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What is a Pagan, and is it still based upon the Abrahamic defintion?

Somebody called me a pagan and I took offense, but upon further research I could be considered by definition, a pagan.


It is obvious that this definition was created by a christian, but I wonder if this definition still applies? Or have we finally evolved past such defintions?

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Kirra Blackhart ʇɹɐɥʞɔɐlq ɐɹɹıʞSecksay Jeebus [Atheati Meowzer]Meghan W Recent comment authors
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Kirra Blackhart ʇɹɐɥʞɔɐlq ɐɹɹıʞ
Kirra Blackhart ʇɹɐɥʞɔɐlq ɐɹɹıʞ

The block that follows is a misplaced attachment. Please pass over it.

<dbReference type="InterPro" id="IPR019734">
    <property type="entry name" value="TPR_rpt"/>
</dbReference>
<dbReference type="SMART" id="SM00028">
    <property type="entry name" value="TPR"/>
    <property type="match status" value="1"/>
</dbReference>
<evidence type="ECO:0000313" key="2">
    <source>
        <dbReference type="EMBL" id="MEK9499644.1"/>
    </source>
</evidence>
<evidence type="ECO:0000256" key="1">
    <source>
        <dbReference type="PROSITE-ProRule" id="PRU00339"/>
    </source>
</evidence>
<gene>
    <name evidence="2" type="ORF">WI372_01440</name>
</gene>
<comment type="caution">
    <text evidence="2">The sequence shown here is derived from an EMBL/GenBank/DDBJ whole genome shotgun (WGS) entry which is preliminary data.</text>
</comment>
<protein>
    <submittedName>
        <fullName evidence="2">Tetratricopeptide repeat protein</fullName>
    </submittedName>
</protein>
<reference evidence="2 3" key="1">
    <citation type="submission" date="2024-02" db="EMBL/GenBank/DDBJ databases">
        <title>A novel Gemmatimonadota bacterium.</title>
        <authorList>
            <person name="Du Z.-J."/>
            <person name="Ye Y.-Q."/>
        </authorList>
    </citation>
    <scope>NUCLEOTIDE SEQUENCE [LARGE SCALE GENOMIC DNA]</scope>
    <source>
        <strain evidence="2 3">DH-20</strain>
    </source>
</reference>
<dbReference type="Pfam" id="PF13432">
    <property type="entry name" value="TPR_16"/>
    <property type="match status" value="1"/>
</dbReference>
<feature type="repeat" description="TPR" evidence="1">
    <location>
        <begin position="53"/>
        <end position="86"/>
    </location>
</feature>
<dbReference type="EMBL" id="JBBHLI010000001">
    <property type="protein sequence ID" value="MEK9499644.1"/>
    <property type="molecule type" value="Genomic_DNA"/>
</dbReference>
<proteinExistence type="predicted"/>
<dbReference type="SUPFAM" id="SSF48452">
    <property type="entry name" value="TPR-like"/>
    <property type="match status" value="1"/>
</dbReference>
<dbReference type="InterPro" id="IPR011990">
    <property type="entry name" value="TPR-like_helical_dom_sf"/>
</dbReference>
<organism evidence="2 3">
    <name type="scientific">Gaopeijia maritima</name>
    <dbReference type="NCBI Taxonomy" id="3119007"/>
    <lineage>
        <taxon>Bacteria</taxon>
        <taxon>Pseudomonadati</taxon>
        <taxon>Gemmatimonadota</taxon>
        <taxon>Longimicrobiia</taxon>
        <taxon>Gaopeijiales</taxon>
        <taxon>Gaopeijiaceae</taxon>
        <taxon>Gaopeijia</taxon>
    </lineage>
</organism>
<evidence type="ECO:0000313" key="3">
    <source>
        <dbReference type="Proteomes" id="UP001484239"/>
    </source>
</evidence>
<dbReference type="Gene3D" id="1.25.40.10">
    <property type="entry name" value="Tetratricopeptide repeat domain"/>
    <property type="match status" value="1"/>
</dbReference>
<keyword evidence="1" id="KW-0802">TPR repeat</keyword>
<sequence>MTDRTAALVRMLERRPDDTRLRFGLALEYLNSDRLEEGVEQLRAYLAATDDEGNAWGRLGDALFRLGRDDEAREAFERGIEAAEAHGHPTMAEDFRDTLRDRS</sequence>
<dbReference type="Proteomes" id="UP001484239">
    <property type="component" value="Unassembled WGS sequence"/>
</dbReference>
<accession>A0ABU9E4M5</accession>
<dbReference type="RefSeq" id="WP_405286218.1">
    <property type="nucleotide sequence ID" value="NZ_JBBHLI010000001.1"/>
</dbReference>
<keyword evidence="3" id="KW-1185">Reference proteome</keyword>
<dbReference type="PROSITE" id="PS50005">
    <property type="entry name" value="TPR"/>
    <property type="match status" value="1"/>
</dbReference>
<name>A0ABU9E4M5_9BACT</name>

The original word comes from the Latin Paganus meaning rustic/country dweller, and it was an insult. Christianity was an urban religion, and the country folk saw no need to convert, so they were labelled Pagans.

My own personal preference is that it relates to any of the PRE-christian religions, where-as what we are today is NEO-Pagans, which means we are reconstructing the religions of our ancestors.

My issue with that website is the following:-
2. Professing no religion; heathen.
A heathen is one who follows the religions of the North, where as this dictionary labels a heathen as an atheist.

Secksay Jeebus [Atheati Meowzer]
Secksay Jeebus [Atheati Meowzer]

No. A pagan is a member of one of many polytheistic religions, not a non-abrahamic person.

Meghan W
Meghan W

The traditional definition of pagan is anyone who’s not Christian, and this definition was only used by Christians. But some people today self-identify as pagans, and they have some specific beliefs and practices.